Nezahualcoyotl was not only a great lyric poet, but was famed as an architect, engineer, city planner, reluctant warrior, law-giver and philosopher. The cultural institutions he established included a library of hieroglyphic books, a zoological garden-arboretum, and a self-governing academy of scholars and poets. He led his city-state out of foreign domination, and transformed it into a wellspring of art and culture. The seventh ruler (tlacatecuhtli) of Tezcoco, a large pueblo on the north shore of Lake Tezcoco, ten miles across the water from the capital of the Aztecs, Hungry Coyote promoted a renewal of Toltec learning, based on the peaceful religion of Quetzalcóatl, at the very moment when the Aztec cult of sacrifice was coming into ascendancy. All the Nahuatl-speaking city-states in the Valley of Mexico looked to Hungry Coyote's Tezcoco as the cultural center of their world.

The story is not a simple one and the chronicles of his life themselves are contradictory. However, the spirit of paradox is embedded in the soul of ancient Mexico.

The complex surfaces of many flower-songs (xochicuicatl) often make them difficult to understand for many people in our culture. We do not have ready categories for them. They require an effort. Yet they contain many gems of universal lasting value, and offer great rewards to those willing to make that effort.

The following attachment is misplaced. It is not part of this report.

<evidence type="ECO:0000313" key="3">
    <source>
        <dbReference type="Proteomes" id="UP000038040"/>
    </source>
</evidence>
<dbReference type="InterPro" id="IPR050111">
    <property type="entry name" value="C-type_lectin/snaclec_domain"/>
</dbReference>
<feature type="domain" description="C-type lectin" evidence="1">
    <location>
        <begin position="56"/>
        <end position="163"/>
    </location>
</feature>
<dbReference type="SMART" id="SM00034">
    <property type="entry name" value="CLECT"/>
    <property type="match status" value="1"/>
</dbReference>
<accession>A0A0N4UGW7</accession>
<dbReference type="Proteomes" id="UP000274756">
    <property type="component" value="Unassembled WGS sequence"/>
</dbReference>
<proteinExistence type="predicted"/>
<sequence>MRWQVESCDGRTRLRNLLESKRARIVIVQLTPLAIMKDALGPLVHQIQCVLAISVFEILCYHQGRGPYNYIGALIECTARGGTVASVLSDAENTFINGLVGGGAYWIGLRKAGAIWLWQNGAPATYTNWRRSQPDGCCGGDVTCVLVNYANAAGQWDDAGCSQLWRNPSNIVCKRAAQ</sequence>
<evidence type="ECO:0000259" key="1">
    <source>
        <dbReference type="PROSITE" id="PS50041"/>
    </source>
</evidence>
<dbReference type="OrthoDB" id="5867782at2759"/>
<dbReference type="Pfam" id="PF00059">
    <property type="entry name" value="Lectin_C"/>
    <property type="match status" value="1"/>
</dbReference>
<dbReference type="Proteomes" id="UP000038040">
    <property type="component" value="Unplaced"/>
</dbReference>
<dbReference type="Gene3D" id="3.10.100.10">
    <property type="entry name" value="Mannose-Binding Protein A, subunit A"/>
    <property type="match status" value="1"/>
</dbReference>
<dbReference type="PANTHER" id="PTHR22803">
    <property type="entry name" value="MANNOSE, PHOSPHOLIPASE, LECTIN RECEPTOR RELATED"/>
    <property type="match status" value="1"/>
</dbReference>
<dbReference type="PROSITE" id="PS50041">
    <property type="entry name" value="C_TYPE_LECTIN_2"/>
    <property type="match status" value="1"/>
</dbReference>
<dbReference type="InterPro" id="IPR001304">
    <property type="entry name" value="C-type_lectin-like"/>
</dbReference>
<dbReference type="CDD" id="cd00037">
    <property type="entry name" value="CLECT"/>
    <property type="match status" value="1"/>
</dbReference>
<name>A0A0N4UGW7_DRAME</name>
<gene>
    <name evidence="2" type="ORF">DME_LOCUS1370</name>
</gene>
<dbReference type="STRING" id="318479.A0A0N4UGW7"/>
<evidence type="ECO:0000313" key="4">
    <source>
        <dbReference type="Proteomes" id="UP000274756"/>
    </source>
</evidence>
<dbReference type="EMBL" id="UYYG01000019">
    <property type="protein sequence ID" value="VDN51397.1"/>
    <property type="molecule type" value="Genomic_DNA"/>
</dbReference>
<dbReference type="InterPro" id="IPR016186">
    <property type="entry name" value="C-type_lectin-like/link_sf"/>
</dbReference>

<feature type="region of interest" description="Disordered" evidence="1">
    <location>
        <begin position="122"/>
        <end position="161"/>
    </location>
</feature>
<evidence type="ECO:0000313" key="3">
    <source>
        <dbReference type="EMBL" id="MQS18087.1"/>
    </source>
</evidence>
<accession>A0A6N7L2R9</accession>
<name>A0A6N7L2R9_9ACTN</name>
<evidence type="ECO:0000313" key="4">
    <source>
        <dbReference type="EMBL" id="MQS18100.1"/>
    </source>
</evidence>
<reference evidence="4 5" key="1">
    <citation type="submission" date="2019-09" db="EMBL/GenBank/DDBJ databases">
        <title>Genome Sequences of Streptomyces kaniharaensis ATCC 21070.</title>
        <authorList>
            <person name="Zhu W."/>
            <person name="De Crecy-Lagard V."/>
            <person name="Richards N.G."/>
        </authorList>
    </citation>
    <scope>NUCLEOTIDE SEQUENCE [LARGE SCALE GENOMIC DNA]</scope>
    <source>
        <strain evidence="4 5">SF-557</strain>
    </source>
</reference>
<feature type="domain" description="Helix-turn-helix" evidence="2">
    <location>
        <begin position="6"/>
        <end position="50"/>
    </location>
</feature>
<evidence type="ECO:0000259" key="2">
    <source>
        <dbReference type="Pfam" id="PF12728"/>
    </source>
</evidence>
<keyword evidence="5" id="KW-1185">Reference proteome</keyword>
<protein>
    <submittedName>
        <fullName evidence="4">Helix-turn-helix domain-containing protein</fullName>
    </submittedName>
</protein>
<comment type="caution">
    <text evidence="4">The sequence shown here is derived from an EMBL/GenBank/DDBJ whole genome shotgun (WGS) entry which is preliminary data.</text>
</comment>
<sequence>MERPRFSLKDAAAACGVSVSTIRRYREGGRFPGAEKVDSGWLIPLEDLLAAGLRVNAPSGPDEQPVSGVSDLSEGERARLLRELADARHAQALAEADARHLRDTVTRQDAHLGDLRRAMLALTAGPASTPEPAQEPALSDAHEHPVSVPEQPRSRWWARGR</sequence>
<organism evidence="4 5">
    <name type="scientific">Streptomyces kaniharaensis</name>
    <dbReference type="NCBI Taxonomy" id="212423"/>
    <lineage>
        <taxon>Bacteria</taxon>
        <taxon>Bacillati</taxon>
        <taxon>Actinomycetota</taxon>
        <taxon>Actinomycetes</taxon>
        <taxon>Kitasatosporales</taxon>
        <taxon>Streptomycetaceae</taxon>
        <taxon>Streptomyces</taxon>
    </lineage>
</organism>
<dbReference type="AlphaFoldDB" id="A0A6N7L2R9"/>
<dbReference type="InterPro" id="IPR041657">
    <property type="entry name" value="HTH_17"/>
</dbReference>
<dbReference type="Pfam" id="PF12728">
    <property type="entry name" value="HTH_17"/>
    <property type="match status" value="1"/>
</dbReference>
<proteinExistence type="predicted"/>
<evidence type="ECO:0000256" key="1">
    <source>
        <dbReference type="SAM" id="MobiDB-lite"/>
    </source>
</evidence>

The Nahuatl Language

Nahuatl is commonly known today as "Aztec." However, the inhabitants of the city-state México-Tenochtitlán called themselves "Mexicas" or "Tenochcas" and never "Aztecs," which is a foreign appellation. Besides, Nahuatl was the language of much more than just the Mexicas (and the Tezcocans): it was the lingua franca of the entire Valley of México, comprising many city-states, stemming back to the fabled Toltec city Tula and probably to Teotihuacán.

Today Nahuatl-speaking people are still one of México's largest Indigenous groups, numbering over one million people spread over the central parts of the country. Most call themselves "Mexicas" today. Nahuatl-speaking people are also now commonly called "Nahuas."